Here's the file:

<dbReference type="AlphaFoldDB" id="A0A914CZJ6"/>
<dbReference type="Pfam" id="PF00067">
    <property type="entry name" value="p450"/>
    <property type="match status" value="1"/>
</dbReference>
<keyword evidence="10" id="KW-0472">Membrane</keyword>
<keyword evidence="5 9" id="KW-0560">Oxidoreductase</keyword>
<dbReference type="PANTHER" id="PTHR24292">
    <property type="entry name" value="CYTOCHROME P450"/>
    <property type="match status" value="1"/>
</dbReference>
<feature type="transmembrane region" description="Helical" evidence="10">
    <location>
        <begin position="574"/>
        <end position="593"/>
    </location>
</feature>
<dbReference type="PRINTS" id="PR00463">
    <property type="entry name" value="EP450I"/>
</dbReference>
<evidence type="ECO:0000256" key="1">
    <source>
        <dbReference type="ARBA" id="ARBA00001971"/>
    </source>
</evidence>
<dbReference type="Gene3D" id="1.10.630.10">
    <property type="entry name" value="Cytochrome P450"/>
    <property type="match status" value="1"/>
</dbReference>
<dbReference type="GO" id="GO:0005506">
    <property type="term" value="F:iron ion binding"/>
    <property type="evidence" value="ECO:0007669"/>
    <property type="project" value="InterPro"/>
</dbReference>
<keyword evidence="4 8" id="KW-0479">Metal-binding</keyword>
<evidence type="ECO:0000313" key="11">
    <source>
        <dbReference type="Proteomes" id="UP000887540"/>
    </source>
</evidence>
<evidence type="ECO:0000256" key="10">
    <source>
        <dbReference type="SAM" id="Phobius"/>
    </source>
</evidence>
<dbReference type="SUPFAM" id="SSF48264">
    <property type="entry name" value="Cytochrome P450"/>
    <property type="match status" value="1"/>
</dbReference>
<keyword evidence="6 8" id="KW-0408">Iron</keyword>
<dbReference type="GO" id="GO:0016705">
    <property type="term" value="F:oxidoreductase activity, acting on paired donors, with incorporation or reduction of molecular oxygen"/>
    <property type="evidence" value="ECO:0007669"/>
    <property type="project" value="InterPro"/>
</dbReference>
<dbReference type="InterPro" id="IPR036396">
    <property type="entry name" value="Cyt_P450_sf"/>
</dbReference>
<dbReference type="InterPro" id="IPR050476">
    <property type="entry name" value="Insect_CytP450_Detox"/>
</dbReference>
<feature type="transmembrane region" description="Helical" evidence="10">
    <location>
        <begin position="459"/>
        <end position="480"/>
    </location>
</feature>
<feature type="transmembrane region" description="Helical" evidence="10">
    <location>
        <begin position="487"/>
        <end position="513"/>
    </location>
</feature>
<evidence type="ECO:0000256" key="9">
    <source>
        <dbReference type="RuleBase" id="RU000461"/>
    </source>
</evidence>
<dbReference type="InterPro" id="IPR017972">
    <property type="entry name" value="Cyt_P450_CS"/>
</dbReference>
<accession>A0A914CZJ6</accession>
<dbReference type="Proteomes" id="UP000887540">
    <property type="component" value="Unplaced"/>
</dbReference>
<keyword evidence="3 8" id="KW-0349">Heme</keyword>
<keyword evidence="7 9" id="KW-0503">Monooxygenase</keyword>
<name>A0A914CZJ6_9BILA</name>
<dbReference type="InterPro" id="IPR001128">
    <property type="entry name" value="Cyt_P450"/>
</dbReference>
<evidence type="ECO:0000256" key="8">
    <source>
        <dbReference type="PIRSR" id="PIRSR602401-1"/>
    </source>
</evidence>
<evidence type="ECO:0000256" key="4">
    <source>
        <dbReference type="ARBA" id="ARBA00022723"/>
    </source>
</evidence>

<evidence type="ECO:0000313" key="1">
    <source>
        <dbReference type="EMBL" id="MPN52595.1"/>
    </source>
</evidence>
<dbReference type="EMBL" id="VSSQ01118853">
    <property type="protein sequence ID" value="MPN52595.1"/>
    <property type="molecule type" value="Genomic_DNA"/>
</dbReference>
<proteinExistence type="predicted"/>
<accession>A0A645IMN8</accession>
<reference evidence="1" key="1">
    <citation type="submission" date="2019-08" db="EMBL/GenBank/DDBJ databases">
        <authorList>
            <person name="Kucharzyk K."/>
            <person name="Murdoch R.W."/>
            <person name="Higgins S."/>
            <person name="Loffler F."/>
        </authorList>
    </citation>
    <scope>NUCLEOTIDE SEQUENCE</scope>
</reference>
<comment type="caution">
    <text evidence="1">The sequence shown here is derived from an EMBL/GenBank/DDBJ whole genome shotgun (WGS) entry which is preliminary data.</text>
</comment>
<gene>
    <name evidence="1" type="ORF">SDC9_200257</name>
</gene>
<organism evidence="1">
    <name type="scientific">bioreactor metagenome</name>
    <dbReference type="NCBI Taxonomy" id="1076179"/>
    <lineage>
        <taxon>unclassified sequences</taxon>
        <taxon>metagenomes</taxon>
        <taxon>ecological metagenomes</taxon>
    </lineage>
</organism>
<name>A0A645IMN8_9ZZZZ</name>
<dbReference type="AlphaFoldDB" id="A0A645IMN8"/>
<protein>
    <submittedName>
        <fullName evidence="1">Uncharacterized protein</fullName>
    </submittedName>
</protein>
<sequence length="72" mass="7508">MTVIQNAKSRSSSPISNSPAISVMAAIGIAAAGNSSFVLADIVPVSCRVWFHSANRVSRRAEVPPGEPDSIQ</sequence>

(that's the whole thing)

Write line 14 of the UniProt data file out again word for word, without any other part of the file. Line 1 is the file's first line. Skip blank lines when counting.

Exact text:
        <begin position="574"/>